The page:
Then we took a drive further round the bays to Eastbourne, as the others had not seen  the Wahine Memorial.  The sinking of the Lyttelton–Wellington ferry Wahine on 10 April 1968 was New Zealand’s worst modern maritime disaster. The Wahine was within sight of land and many other vessels, including the smaller New Zealand Railways Wellington-Picton ferry Aramoana, which stood by to pick up survivors. Many were blown across the harbour towards Eastbourne Beach, an area with difficult access. Rescue teams found the road to Eastbourne blocked by slips. Eventually 200 survivors struggled through the surf to safety on this coast, but it was here that most of the 51 fatalities occurred. A number of people who reached shore alive did not receive medical attention quickly enough to prevent death from exposure. Others were drowned or killed when thrown against rocks.  This tragedy was a coming of age for television news broadcasting in New Zealand as images of the disaster were beamed into the nation’s living rooms. The footage was later screened around the world as the international media spotlight focused on Wellington.  What a terrible day that was.  I was home in Wainuiomata with my two young children, terrified the large picture windows on our new house would be blown out in the storm.  Robin was working in Wellington, and had to bunk down at a co-workers home as the Wellington Station came to a standstill and all trains were cancelled, buses too, road slips everywhere.

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Wahine Memorial in Eastbourne

Later that evening we all gathered in the Rugby Club bar for our Farewell Dinner, catered by Chalet Caterers.  What a wonderful meal it was, a great array of dishes on offer, all cooked to perfection.  Bill and Val were thanked for their stirling efforts in planning, organising and running the three week ICA Art Deco to the Capital Rally and were presented with a token of our thanks.

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Bill and Val

Everyone said their goodbyes, with a group of our happy travelers heading down to the South Island for a fishing adventure.  Some were staying locally for a few days to catch up with friends, and others, like us, were heading home.  We personally had a great time on this rally, going to some “new to us” locations and some old favourites.  It was our first time experiencing the Art Deco weekend, that was a lot of fun.  Many thanks to Bill and Val for all their hard work in making this ICA Rally such a success.

Saturday, 7 March 2020

Ngawi and beyond

The weather was wet, rough and blowing a gale during our second day at Cape Palliser, no gathering outside for us.  After lunch things started to improve so we headed off to Ngawi, a small fishing village  just a short way up the road.  Ngawi has more bulldozers per capita than anywhere else, we read.  The bulldozers are used to haul fishing boats into and out of the water as there is no wharf or other access to the ocean other than the beach, which can be notoriously rough.  Ngawi is known for its exposed climate, its intense and prolonged wind and the fact that there are almost no trees nearby. The weather can be extremely hot in summer.  We parked on the shingle and went to check them out, beside the shiny red bulldozer dwarfing our car.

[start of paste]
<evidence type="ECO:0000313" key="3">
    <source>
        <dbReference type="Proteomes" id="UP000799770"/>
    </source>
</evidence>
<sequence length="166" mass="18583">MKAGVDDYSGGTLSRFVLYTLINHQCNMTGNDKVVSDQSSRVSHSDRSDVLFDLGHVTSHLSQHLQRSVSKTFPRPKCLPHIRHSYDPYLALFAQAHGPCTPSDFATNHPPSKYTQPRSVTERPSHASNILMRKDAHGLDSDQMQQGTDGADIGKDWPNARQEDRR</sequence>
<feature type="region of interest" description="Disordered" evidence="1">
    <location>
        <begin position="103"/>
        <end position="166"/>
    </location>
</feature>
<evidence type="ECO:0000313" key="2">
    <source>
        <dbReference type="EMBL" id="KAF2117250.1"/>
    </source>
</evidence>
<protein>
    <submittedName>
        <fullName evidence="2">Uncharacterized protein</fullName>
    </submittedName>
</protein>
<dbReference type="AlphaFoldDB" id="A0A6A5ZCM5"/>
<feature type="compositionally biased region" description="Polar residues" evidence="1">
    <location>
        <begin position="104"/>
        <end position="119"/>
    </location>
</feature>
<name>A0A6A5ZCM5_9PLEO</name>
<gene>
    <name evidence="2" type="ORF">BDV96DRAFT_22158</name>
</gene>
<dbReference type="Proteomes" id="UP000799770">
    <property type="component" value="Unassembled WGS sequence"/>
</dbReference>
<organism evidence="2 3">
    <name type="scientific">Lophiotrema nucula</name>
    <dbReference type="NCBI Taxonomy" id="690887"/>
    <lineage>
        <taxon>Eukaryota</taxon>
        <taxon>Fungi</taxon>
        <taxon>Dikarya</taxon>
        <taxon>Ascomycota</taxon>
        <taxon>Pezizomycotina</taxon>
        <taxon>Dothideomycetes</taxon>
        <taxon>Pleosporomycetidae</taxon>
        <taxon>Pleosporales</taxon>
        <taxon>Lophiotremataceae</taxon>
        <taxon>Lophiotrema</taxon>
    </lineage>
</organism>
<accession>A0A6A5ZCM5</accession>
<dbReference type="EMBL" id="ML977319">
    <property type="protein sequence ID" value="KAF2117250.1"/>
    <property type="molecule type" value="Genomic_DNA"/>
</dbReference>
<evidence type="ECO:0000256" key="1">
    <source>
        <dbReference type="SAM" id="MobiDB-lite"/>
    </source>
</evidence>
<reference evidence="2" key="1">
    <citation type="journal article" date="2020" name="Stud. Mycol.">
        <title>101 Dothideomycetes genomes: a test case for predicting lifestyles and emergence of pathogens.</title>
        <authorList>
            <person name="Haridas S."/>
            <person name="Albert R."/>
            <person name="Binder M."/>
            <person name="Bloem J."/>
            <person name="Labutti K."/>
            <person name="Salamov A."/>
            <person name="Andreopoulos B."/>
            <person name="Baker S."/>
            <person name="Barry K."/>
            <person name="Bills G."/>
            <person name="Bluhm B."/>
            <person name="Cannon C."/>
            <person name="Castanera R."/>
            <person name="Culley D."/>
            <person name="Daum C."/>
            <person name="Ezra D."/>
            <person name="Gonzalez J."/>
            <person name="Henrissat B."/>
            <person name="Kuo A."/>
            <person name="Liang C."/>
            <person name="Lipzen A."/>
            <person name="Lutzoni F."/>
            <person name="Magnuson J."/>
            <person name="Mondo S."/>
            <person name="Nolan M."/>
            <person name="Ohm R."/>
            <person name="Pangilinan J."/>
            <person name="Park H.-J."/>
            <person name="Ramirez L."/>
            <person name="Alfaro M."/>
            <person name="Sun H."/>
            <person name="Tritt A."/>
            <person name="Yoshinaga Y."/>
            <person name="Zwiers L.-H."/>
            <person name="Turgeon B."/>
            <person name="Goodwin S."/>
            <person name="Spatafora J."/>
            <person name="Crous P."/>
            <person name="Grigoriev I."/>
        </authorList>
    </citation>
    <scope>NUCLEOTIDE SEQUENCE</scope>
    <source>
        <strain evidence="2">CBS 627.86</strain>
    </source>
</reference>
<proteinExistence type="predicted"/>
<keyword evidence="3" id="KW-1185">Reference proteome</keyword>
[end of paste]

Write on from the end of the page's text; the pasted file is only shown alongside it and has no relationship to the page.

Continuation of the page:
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Bulldozers and fishing boats on Ngawi Beach

It was a few kms up the road to  see Cape Palliser Lighthouse,  perched high on a cliff, and owned and operated by Maritime New Zealand.  The lighthouse  was built in 1897 and was originally fueled by oil.  Several changes were made over the years, the oil lamp was replaced with an electric one powered by a local diesel generator,  later replaced by a connection to the mains grid in 1967, and the light was fully automated in 1986 and is now managed from a control room in Wellington.

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Cape Palliser Lighthouse

The base of the lighthouse is reached by climbing a staircase with 258 steps, up a 58 metre cliff. The staircase was built in 1912, and replaced a dangerous dirt track.  We decided not to climb the stairs this time, although we certainly did on our last visit here.  There were a couple of brave souls climbing very slowly down the steps, we noticed, perhaps they were having knee problems too?

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The steps up to the lighthouse

There is a large fur seal colony in residence at the cape with the breeding season from mid-November to mid-January.   We saw seals on the rocks, and laying about, looking  fat and contented,  on the grassy shore.

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New Zealand Fur Seals

This sign certainly piqued our interest- wonder where the house owner got it from?  We are sure there is no ice on this shore, falling or otherwise!

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Sign at the beach

Our trip to the end of the road to see the sights  certainly blew the cobwebs away.  Then it was time to head back to camp and put the kettle on and warm up with a hot drink – this area has rather bracing conditions!